SS1.06 The Ecological Impacts of Pelagic Longline Fisheries
Date: Monday, June 10, 2002
Time: 11:30:00 AM
Location: Carson A
 
YeungC, University of Miami, Miami, USA, cyeung@rsmas.miami.edu
 
MARINE TURTLE BYCATCH BY THE U.S. ATLANTIC PELAGIC LONGLINE FLEET 1992-1999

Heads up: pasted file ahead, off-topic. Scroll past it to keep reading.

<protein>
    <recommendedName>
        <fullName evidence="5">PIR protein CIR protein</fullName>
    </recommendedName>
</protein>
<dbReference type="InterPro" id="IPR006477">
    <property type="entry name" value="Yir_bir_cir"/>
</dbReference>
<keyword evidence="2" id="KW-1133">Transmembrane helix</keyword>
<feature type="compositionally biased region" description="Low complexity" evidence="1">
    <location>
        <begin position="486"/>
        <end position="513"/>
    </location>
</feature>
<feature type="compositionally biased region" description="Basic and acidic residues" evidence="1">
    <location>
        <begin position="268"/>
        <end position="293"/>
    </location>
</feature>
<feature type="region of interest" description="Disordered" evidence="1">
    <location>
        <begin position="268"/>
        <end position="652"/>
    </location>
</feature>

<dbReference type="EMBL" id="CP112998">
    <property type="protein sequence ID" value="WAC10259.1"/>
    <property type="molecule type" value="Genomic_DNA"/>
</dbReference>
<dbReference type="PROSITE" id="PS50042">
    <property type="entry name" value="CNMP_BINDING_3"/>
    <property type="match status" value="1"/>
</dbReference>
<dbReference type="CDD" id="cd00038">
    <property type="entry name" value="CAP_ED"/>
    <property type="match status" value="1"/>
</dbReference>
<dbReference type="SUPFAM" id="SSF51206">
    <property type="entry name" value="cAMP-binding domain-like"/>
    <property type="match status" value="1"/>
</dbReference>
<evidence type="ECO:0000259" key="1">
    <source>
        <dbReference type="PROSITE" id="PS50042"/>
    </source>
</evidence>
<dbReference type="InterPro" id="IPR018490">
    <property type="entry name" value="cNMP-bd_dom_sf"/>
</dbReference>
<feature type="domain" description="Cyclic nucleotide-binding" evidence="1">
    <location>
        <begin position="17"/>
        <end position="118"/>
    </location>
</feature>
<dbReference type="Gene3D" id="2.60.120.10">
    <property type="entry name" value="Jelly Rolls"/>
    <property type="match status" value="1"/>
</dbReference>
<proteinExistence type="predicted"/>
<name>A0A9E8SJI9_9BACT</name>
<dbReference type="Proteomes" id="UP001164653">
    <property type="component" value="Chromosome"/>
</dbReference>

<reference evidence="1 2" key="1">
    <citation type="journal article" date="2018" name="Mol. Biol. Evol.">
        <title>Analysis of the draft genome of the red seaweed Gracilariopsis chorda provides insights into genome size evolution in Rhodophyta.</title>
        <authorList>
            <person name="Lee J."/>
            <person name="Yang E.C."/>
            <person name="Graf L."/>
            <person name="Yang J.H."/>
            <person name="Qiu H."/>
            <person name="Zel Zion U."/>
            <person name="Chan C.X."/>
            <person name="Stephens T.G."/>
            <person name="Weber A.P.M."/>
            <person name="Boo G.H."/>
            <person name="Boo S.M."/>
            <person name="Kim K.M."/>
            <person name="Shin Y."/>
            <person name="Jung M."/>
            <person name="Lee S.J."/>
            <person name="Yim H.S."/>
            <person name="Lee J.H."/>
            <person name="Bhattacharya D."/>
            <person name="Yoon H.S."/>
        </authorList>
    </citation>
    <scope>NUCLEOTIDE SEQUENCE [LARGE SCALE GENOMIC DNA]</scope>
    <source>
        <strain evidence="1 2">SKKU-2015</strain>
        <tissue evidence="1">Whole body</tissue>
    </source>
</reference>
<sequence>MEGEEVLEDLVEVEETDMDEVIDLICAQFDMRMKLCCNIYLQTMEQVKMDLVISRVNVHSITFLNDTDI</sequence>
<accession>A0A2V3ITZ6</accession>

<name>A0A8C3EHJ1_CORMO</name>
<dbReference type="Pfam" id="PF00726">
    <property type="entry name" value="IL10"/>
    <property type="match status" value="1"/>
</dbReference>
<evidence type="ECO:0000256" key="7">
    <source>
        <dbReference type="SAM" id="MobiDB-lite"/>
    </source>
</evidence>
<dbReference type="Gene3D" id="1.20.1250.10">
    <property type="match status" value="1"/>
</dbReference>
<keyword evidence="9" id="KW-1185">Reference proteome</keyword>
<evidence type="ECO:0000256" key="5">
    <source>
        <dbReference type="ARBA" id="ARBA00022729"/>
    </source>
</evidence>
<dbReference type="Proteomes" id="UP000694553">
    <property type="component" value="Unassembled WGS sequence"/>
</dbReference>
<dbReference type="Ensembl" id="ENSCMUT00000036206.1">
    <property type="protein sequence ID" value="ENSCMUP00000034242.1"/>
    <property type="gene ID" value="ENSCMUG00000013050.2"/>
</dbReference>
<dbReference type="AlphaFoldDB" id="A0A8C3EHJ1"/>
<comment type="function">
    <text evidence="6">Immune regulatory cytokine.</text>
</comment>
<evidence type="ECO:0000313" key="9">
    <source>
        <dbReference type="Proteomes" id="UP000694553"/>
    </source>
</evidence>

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The U.S. pelagic longline fleet targeting tuna (Thunnus spp.) and swordfish (Xiphias gladius) in the North Atlantic (including the Caribbean Sea and the Gulf of Mexico) occasionally interacts with marine turtles. Turtles are hooked or entangled, resulting in injury or, in extreme cases, death. The bycatch of marine turtle by the fleet in 1992-1999 was estimated and the factors that influenced bycatch rates were examined. Bycatch rates were based on systematic sampling of a selected portion of the fleet by scientific observers, and raised to the total effort as reported by the entire fleet. Loggerhead (Caretta caretta) and leatherback (Dermochelys coriacea) were the marine turtle species most often caught in pelagic longline. The northeast area between the Georges Bank and the Grand Banks has the highest bycatch of these species. Peak bycatch occurred in the third quarter of the year at the height of fishing effort. Time-area factors are far more influential on bycatch than gear-effort factors. The task remains of unraveling the biological and physical factors that are masked by time and space.